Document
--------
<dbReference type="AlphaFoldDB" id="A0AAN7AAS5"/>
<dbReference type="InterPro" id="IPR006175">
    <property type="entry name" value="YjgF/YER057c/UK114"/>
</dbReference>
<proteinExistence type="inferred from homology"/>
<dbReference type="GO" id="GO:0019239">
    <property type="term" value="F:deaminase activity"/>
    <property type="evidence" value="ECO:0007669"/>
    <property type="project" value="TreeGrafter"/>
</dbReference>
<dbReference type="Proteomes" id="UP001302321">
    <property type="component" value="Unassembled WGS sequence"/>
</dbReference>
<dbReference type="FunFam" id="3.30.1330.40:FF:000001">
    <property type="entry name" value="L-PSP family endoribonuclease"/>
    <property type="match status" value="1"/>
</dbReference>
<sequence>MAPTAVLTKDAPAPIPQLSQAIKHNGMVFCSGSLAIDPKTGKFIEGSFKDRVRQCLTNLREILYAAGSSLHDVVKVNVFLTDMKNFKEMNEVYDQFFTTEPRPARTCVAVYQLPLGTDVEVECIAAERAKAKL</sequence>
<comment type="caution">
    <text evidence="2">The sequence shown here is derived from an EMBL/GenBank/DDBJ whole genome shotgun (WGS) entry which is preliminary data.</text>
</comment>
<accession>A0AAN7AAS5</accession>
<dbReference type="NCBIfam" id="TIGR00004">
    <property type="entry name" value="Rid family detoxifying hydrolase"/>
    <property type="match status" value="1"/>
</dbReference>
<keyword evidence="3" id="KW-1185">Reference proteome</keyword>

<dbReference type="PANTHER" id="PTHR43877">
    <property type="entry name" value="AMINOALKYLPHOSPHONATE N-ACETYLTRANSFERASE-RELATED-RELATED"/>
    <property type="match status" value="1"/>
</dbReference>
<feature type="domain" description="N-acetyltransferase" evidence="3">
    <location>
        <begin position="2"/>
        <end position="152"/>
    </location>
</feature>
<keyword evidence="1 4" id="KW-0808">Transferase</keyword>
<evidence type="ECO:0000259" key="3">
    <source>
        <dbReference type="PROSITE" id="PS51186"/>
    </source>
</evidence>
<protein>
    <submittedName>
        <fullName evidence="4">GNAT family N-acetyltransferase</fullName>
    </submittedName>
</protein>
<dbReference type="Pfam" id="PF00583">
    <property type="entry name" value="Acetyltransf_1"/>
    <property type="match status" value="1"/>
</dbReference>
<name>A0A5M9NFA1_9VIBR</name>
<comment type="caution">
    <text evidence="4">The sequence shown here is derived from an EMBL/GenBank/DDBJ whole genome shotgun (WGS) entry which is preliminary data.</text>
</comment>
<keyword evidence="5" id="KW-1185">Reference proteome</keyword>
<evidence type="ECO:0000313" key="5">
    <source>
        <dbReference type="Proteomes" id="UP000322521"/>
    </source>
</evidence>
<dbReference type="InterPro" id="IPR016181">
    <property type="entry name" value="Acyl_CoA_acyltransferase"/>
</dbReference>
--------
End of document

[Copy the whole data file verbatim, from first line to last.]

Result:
<dbReference type="AlphaFoldDB" id="A0AAN7AAS5"/>
<dbReference type="InterPro" id="IPR006175">
    <property type="entry name" value="YjgF/YER057c/UK114"/>
</dbReference>
<proteinExistence type="inferred from homology"/>
<dbReference type="GO" id="GO:0019239">
    <property type="term" value="F:deaminase activity"/>
    <property type="evidence" value="ECO:0007669"/>
    <property type="project" value="TreeGrafter"/>
</dbReference>
<dbReference type="Proteomes" id="UP001302321">
    <property type="component" value="Unassembled WGS sequence"/>
</dbReference>
<dbReference type="FunFam" id="3.30.1330.40:FF:000001">
    <property type="entry name" value="L-PSP family endoribonuclease"/>
    <property type="match status" value="1"/>
</dbReference>
<sequence>MAPTAVLTKDAPAPIPQLSQAIKHNGMVFCSGSLAIDPKTGKFIEGSFKDRVRQCLTNLREILYAAGSSLHDVVKVNVFLTDMKNFKEMNEVYDQFFTTEPRPARTCVAVYQLPLGTDVEVECIAAERAKAKL</sequence>
<comment type="caution">
    <text evidence="2">The sequence shown here is derived from an EMBL/GenBank/DDBJ whole genome shotgun (WGS) entry which is preliminary data.</text>
</comment>
<accession>A0AAN7AAS5</accession>
<dbReference type="NCBIfam" id="TIGR00004">
    <property type="entry name" value="Rid family detoxifying hydrolase"/>
    <property type="match status" value="1"/>
</dbReference>
<keyword evidence="3" id="KW-1185">Reference proteome</keyword>

<dbReference type="PANTHER" id="PTHR43877">
    <property type="entry name" value="AMINOALKYLPHOSPHONATE N-ACETYLTRANSFERASE-RELATED-RELATED"/>
    <property type="match status" value="1"/>
</dbReference>
<feature type="domain" description="N-acetyltransferase" evidence="3">
    <location>
        <begin position="2"/>
        <end position="152"/>
    </location>
</feature>
<keyword evidence="1 4" id="KW-0808">Transferase</keyword>
<evidence type="ECO:0000259" key="3">
    <source>
        <dbReference type="PROSITE" id="PS51186"/>
    </source>
</evidence>
<protein>
    <submittedName>
        <fullName evidence="4">GNAT family N-acetyltransferase</fullName>
    </submittedName>
</protein>
<dbReference type="Pfam" id="PF00583">
    <property type="entry name" value="Acetyltransf_1"/>
    <property type="match status" value="1"/>
</dbReference>
<name>A0A5M9NFA1_9VIBR</name>
<comment type="caution">
    <text evidence="4">The sequence shown here is derived from an EMBL/GenBank/DDBJ whole genome shotgun (WGS) entry which is preliminary data.</text>
</comment>
<keyword evidence="5" id="KW-1185">Reference proteome</keyword>
<evidence type="ECO:0000313" key="5">
    <source>
        <dbReference type="Proteomes" id="UP000322521"/>
    </source>
</evidence>
<dbReference type="InterPro" id="IPR016181">
    <property type="entry name" value="Acyl_CoA_acyltransferase"/>
</dbReference>